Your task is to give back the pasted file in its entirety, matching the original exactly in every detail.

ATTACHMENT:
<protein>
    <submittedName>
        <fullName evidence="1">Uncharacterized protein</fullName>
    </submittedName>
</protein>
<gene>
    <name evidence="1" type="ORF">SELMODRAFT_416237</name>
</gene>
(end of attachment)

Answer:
<protein>
    <submittedName>
        <fullName evidence="1">Uncharacterized protein</fullName>
    </submittedName>
</protein>
<gene>
    <name evidence="1" type="ORF">SELMODRAFT_416237</name>
</gene>